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Culinary Careers and the Art of Slowing Down

Slow Food Gains Momentum

It's only natural that those who are passionate about culinary art adhere to a philosophy that encourages people to savor their meals. But chefs aren't the only people joining the movement; the group now boasts more than 80 thousand members in more than 850 chapters worldwide. In the U.S. alone there are 70 chapters across 40 states, with 12,500 paying members.

Celebrity Chef Endorses Slow Food

Chef Alice Waters, an International Governor of Slow Food, is one of the most vocal Slow Food proponents. She founded Chez Panisse in Berkeley with Slow Food in mind, and it has since been named "The Best Restaurant in America" by both the James Beard Foundation and by Gourmet magazine. According to Waters, "The culture of fast food is everywhere. We're swallowed up by it." Chez Panisse is her response to a culture crisis.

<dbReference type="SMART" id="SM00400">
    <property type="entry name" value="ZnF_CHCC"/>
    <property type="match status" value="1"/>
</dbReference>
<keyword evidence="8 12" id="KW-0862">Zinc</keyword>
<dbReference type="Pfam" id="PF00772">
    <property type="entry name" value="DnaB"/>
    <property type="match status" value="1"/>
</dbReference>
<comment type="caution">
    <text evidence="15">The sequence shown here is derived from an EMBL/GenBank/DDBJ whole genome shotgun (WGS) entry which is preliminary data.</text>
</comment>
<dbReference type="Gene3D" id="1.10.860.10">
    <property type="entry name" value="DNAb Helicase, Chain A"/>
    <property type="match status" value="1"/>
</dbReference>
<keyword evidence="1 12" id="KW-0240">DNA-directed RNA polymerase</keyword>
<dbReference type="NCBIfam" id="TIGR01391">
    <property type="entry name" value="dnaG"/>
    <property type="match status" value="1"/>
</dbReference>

Chefs Juggle Politics and Budgets

Even those who are passionate about changing the way people view their food have to mind the bottom line, and most chefs won't risk sweeping philosophical changes that could cost them their culinary careers. Many find a middle ground by looking for local sources and letting the seasons guide their menu choices. For example, they might use strawberries in June, blueberries in July, peaches in August, and apples in October.

Every chef-in-training must decide which culinary philosophies appeal to them. If you hope to serve those who can truly appreciate your work, look to the pioneers of the Slow Food Movement for a bit of inspiration.

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